Monster Hunter Rise is easily one of the most beginner friendly entries in the series, with a wide variety of quality of life features letting you focus on killing monsters with sick weapons instead of more frivolous things like managing your inventory.
Still, the game’s explanation of weapon mechanics isn’t perfect, especially if you’re not going to spend time in the training room or doing optional tutorial quests. While the weapons are balanced enough that any monster can be killed by any weapon, some are way easier to get into for the uninitiated than the others. Considering how often subreddits and Facebook groups are littered with “which weapon should I play” threads, we decided to make our own list of weapons in Monster Hunter Rise for the beginners out there.
Switchaxe- For Those Who Like Mecha Anime
The Switchaxe is easily one of the flashiest weapons in the game, comprising of a massive axe that transforms into an exploding sword for explosive finishers. It shares this gimmick with the Charge Blade, which ironically enough sits on the opposite end of beginner friendliness thanks to its built-in minigames about phial management.
Instead, the Switchaxe is a lot more straightforward- using it in axe mode gets you bigger damage, while transforming it into Sword Mode gets you faster attacks and additional effects, all at the cost of the Switch Meter.
Over the course of the games they’ve added more features to the Switchaxe such as the Amped Mode, which now gives both modes an aftershock of explosions, as well as access to the super stylish Zero Sum discharge, revving your sword into the monster for a big explosion.
Aside from the fact it just looks cool, the Switchaxe is fairly low maintenance, with the main skills you’ll want to be using on it early game being Rapid Morph to speed up the transformation or Evade Extender so you can move across the battlefield without sheathing your weapon.
The fact that it’s a faster weapon also means it works really well with aggressive players, since you’ll want to keep your combos going to do big damage. Best bit is they’ve removed the launching properties of the upswing, so friends of the local Switchaxe main won’t have to worry about being recklessly hurled into the air.
Greatsword – Because Big Number is better than Do Combo
I have a buddy who is a ride-or-die Greatsword main, and he described the necessary skills to play Greatsword as “the ability to count to three and hit a button”. At its most basic level that’s what the Greatsword does- look for openings, then charge your swings to exploit them for big damage.
The Greatsword is a great teaching tool, forcing you to learn a monster’s patterns. Unlike the Switchaxe which rewards your aggression, the Greatsword rewards smarts- Learn the effective ranges of you and the monsters and watch those big orange numbers fly.
For those whose souls are not bound by gravity, the Greatsword has one more trick up its sleeve- thanks to the aerial charge slash, the Greatsword is effectively one of the best mounting weapons in the game. Sorry, Insect Glaive mains. This is a slightly more advanced play with the Greatsword since you’ll also need to be able to predict where the monsters are going to be and your own trajectory, but once you main Greatsword you’ll notice other weapons are way easier to get into.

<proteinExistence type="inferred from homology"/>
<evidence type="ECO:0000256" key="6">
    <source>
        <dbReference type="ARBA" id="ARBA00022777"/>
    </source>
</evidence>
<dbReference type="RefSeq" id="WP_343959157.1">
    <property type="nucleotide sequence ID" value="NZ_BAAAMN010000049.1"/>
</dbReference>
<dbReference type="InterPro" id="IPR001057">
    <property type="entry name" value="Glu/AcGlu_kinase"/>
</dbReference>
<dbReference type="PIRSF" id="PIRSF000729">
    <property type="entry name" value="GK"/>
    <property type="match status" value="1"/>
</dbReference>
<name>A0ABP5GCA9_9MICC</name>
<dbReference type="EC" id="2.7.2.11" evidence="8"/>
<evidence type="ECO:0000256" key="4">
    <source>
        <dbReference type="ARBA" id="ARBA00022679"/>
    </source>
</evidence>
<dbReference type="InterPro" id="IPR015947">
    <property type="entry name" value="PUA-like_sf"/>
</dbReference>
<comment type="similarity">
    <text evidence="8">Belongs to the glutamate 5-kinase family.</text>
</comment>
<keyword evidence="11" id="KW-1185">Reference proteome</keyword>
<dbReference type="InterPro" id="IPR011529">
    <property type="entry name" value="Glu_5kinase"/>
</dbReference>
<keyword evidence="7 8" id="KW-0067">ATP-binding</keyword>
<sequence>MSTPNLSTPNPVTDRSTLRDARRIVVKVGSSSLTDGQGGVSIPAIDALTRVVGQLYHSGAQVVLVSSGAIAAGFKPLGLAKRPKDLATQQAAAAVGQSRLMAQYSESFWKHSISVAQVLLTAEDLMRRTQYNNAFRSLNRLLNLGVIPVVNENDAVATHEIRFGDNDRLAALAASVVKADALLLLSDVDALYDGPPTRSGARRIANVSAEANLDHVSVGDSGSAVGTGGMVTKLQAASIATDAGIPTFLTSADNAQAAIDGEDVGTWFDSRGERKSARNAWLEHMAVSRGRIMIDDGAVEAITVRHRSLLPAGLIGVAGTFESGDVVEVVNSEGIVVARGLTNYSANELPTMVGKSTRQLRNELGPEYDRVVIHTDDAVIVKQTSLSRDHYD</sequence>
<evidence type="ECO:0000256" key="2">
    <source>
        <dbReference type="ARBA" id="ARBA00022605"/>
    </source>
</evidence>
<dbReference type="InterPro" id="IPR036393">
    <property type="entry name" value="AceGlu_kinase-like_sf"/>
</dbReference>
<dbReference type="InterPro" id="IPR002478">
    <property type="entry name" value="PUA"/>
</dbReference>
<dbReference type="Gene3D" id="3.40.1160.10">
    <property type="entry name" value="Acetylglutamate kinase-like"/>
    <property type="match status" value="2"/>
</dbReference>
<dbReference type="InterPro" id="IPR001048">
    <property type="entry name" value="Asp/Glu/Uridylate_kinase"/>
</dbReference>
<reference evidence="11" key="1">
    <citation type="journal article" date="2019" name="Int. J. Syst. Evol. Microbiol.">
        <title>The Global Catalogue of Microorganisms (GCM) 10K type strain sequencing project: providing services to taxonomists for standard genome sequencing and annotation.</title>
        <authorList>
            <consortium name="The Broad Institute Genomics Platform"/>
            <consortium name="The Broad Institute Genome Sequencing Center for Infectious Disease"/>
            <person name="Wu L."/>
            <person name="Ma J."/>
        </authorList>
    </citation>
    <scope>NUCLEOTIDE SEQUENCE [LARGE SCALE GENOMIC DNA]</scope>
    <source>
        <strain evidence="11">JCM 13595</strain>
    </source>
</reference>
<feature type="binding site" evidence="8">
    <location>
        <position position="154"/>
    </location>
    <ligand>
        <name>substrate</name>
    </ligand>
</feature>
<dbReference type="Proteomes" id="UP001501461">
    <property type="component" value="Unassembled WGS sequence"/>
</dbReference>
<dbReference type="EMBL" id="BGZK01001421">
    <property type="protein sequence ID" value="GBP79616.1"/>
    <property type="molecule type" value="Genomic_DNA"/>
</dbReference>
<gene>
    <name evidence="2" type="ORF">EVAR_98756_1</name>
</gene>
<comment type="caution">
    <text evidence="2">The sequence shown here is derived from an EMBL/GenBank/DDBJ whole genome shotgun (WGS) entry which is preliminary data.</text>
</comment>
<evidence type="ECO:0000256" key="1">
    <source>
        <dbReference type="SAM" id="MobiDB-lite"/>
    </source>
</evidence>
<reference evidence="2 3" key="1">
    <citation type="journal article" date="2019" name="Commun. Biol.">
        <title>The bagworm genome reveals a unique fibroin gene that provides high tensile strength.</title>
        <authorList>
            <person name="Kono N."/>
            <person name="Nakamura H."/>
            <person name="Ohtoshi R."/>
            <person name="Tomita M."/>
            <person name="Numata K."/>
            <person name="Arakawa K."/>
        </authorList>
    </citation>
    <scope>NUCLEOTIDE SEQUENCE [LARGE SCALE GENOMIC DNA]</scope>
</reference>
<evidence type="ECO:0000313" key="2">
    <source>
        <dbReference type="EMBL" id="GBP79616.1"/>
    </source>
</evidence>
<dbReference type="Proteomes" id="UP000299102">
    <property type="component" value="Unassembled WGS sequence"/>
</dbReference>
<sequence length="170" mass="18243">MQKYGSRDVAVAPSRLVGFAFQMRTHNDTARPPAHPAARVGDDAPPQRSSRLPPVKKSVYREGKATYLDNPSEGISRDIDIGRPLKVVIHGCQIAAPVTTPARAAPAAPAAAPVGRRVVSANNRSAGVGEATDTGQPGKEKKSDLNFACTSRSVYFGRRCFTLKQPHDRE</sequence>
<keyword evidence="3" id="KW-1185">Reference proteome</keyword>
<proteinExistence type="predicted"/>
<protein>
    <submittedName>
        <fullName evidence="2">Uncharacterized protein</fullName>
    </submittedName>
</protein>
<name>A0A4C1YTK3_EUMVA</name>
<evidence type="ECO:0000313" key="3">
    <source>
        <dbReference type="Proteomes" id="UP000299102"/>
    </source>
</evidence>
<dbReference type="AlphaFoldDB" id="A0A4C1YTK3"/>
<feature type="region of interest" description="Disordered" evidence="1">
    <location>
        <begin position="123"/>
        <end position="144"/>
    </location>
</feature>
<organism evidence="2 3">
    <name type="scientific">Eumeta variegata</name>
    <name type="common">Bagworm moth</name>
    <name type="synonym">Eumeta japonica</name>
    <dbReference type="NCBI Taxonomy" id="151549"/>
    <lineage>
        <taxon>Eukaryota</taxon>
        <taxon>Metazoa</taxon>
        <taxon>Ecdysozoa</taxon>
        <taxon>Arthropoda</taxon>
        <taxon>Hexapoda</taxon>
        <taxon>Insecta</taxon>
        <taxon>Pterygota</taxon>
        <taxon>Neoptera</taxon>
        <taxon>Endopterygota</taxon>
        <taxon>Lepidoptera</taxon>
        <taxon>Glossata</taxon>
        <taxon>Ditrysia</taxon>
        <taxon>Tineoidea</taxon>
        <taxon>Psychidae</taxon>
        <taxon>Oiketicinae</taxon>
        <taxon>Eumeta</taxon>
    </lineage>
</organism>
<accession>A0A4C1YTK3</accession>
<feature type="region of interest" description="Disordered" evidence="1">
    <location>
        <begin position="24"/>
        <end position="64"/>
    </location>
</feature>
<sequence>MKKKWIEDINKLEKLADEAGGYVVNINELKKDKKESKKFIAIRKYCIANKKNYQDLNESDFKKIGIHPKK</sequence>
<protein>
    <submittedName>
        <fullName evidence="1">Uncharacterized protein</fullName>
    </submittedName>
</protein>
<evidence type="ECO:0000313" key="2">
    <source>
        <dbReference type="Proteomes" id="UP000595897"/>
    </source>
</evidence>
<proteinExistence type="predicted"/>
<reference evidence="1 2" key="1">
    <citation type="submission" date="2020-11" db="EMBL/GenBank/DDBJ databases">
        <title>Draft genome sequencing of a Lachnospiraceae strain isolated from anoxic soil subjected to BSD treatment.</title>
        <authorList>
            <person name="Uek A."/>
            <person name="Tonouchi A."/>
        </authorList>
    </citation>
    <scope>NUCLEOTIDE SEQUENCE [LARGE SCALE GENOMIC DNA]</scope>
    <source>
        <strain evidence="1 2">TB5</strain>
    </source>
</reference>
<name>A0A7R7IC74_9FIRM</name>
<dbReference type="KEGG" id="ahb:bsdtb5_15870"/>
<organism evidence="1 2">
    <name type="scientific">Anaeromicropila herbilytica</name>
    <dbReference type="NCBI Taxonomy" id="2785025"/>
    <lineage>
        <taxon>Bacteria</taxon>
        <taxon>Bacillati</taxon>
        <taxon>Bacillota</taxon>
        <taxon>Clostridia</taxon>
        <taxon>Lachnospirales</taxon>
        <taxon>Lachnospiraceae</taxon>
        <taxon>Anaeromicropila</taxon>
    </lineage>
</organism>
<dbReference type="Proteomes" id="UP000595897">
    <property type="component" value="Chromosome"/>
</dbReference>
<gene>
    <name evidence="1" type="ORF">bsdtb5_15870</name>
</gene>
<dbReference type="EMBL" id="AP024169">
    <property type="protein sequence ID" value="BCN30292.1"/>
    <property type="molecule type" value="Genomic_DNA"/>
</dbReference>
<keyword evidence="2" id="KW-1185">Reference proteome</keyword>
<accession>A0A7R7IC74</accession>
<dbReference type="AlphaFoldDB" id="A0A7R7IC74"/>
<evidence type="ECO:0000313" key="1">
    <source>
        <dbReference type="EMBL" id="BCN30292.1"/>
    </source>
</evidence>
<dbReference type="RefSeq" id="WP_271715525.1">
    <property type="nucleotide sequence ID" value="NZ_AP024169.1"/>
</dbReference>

If you’re thinking of testing your mental arithmetic, one of the best skills you’ll want for your Greatsword will be Focus, which speeds up the charging process. You can get this once you unlock Khezu, and you can shoot for Barioth too to get Crit Draw, further embiggening the number.
Bow – Because You Saw Hawkeye And Thought He Was Cool
On the ranged end, it’s hard to not recommend the Bow as a good starter weapon. Unlike Bowguns light and Heavy, you won’t need to do nearly as much inventory management, making sure each gun has their own specific ammo types.
I mean, you can, that’s kind of the point of Bow- the coatings for your arrows are a great source of status and elemental damage. But you don’t have to, since you’ll also have the option to just use close range coatings, letting you do a pretty decent chunk of damage.
Aside from that, you can also dash cancel out of attacks, leaving you feeling a lot more mobile than say, the Heavy Bowgun. You can also use your silkbinds to recover stamina faster, giving you what’s essentially the ranged Greatsword experience.
While you absolutely can get by in the lower quests with the close range coating, that doesn’t mean there isn’t room to improve. More advanced players can try their hands with things like Exhaust coating, giving you a way to KO enemy monsters from a safe distance.
Just like with Switchaxe Evade Extender is a good skill here thanks to its ability to reposition you faster, since you won’t want to be seeing the white in the monsters eyes when you fire off those shots.
Obviously, these aren’t the only beginner-friendly weapons in the Monster Hunter Rise. But if you’re going in totally blind, they’re definitely the best place to start. Some honorary mentions would go to the Longsword, whose flashiness make it a fun pick, or even the Sword and Shield- the most versatile weapon, having speed and utility at its disposal.
That being said, no matter your weapon choice, you’re sure to have a good time with Rise’s mobile combat, and find a good playstyle that suits you.